AN EVENING WITH QUENTIN CRISP
A review by Linda Eisenstein
|Quentin Crisp, the evangelist of grand style, charmed and captivated a capacity crowd at Cleveland Public Theatre with his wry bon mots and sly wisdom. "I am here to cure you of what makes you unhappy: your excessive freedom," he preaches with a wave of his hand. "Think of this as a consultation with a surgeon who is sicker than his patients."
The author of the classic autobiography The Naked Civil Servant and tongue-in-cheek works like How to Have a Lifestyle, Crisp in person is, simply, transcendent: funny, sophisticated, and full of joie de vivre. Frail enough at 89 to need assistance getting to his armchair, he glows with an extraordinary life force and the generosity of a born performer. His legendary wit does not disappoint; a critic could end up with terminal writer's cramp trying to take down every memorable aphorism.
An Evening with Quentin Crisp begins with a delightfully ironic self-improvement lecture how to remake yourself into a divine creature of unique style so that you may "reach the profession of being". It's a corker: full of observations about housework ("don't do it: after four years, the dirt doesn't get any worse), career ("work is a great mistake"), self-confidence, and social expectations, it's ultimately a discourse on happiness and identity.
For Crisp, "to thine own self be true" is far from simple; rather, it is a life-long journey to the interior. Identity is an artifact, part discovery, part creation. In "a world ruined by envy", it's something to be continually worked at, reduced like a fine sauce, and offered for public consumption. The provocatively funny talk is peppered with examples from teaching to politics, including would-be saint Eva Peron: "A double-fox stole, ankle-strap shoes, and eternal life. Nobody has that."
After an interval "time for a pause and a good cry" there is a rollicking question-and-answer period, with Crisp embroidering replies to any audience question written on an index card. The format provides a marvelous occasion for reminiscence and digression. At Thursday's performance there were biting anecdotes about life in England and the class system, his life on New York's Lower East Side "just beyond redemption", and using the Internet ("I don't have a demon machine"). There were even quips on Bill Clinton's woes compared to Queen Elizabeth I, whom Crisp portrayed in the film Orlando. ("People talking in public about the ruler's sexual organs? She would have had them put together and chopped up like parsley.")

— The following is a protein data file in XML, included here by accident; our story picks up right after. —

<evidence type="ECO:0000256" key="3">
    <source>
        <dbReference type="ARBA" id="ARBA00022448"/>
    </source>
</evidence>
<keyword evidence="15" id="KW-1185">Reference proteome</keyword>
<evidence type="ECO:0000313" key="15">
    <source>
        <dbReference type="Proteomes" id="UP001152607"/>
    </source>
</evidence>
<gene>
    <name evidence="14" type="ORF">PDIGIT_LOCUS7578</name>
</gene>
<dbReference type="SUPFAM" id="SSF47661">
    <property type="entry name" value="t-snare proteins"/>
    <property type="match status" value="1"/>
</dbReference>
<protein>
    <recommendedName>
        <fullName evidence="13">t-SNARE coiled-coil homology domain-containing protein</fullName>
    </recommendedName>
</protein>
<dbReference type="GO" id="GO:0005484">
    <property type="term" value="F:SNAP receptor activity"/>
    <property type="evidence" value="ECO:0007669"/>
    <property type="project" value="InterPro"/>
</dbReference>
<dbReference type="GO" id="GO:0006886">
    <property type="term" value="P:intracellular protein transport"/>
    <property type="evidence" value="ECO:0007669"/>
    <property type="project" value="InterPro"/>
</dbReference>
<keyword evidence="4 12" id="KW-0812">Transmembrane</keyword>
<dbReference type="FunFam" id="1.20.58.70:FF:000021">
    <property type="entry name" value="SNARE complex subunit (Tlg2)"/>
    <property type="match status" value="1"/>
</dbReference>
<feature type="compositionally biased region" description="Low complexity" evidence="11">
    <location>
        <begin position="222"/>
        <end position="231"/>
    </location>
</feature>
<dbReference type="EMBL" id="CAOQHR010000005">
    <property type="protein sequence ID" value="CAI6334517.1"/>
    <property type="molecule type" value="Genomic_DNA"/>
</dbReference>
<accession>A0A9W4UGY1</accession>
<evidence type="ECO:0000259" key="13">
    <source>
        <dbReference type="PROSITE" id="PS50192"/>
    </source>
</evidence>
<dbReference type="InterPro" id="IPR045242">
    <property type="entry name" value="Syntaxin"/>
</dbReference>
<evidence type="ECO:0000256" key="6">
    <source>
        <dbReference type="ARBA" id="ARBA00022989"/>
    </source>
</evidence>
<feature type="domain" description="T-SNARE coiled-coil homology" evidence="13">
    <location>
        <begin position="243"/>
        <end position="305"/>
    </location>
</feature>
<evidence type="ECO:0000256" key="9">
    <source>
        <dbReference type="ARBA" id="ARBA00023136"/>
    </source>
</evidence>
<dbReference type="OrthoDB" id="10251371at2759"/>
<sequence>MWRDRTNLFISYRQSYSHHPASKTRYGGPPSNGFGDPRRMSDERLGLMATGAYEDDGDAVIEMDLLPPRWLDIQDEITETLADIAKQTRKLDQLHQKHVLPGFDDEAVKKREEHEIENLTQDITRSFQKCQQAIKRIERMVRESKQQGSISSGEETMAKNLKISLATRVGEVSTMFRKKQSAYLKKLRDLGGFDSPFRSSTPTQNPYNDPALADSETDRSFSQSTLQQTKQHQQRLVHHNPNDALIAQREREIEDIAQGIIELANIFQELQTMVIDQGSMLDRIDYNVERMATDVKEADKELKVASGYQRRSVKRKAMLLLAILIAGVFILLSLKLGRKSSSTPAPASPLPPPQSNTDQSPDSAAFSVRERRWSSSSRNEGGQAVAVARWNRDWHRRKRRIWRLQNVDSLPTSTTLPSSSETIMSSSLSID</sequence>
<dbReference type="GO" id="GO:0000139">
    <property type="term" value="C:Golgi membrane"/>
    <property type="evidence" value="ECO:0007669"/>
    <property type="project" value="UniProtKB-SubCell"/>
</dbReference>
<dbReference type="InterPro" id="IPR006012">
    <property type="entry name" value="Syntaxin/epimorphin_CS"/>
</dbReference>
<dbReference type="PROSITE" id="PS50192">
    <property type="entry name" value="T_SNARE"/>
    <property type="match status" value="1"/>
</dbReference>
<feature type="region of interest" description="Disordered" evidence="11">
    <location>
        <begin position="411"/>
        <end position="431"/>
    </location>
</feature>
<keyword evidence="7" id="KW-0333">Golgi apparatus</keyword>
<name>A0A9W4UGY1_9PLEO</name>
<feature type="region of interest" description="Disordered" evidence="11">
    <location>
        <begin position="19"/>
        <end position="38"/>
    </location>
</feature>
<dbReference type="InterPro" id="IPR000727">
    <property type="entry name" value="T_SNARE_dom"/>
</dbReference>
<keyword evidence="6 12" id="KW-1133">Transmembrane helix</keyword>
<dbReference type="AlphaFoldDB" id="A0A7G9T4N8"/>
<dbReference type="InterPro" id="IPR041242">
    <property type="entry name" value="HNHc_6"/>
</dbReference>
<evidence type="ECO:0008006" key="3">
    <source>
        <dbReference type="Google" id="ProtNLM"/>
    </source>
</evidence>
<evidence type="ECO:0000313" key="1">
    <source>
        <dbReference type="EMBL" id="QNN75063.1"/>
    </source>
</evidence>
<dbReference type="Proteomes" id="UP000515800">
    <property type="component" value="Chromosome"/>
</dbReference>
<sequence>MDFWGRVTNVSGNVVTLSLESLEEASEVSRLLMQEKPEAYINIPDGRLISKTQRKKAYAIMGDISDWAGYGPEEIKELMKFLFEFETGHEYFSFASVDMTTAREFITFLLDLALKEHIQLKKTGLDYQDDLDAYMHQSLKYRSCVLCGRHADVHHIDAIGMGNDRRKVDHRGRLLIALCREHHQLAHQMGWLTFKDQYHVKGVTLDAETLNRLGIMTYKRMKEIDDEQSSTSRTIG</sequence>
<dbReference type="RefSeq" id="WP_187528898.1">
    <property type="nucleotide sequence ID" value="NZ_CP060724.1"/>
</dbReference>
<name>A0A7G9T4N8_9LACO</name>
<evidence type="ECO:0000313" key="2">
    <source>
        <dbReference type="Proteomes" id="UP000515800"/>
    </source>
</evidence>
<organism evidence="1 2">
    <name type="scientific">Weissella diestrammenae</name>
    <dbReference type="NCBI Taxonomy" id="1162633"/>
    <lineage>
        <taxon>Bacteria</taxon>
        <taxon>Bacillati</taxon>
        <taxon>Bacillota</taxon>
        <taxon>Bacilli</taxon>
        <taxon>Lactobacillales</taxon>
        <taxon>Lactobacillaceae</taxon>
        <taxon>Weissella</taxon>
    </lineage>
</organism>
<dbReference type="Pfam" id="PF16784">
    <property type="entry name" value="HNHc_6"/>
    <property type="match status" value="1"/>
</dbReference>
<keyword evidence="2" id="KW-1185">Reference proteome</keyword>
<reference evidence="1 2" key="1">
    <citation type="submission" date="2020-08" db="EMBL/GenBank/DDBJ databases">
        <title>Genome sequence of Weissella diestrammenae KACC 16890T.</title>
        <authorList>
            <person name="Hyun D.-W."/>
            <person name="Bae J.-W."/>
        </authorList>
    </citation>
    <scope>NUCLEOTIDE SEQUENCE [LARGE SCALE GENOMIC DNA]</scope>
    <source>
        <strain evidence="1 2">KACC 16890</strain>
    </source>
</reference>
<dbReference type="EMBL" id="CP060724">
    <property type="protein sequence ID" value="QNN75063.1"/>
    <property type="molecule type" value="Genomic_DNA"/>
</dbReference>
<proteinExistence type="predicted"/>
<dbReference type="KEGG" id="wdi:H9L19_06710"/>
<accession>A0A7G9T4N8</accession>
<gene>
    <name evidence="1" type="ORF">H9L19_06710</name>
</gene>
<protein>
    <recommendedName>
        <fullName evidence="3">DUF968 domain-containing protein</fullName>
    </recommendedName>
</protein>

Crisp is a great devotee of American movies his Bette Davis imitation is dead-on and had pungent remarks about movies and culture, from the change of a film's target audience "from a middle-aged, middle-class woman with a broken heart" to "a fifteen year old boy who imagines himself walking down the street making buildings explode".
Near the evening's end, Crisp claimed that his talk is aimed at people who wistfully "overhear the music from a party on the next block", wishing they were invited. An impish delight in his fetching black Stetson, hand-me-down clothes, and rhinestone brooch, Quentin Crisp brings the party to you, and tells you that it was yours all along. It's a lovely gift.
Read Ms. Eisenstein's 1998 "An Interview with Quentin Crisp."
Linda Eisenstein's award-winning plays and musicals have been produced throughout the U.S., and in England, Canada, Australia, South Africa, and the Philippines. Her plays have been published by Dramatic Publishing, and are available in collections by Penguin, Heinemann, Vintage, and Smith & Kraus. Her poetry and fiction have appeared in journals such as Kalliope, Kinesis, Amelia, and Blithe House Quarterly.
The author of Practical Playwriting a book of essays on the craft and business of writing for the stage she has taught scriptwriting at Denison University, Cleveland State University, E-script, and many writers' conferences. A theatre journalist and reviewer, she is the theatre columnist for angle: a journal of arts + culture and Cool Cleveland and a frequent contributor to the Cleveland Plain Dealer.
A resident writer in The Playwrights Unit at the Cleveland Play House, she is a member of the Dramatists Guild of America, Inc., ASCAP, the International Centre for Women Playwrights, and the Literary Managers & Dramaturgs of the Americas. Born in Chicago, raised in San Francisco, she makes her home in Cleveland, Ohio.
This review was originally published in the Plain Dealer, September 1998.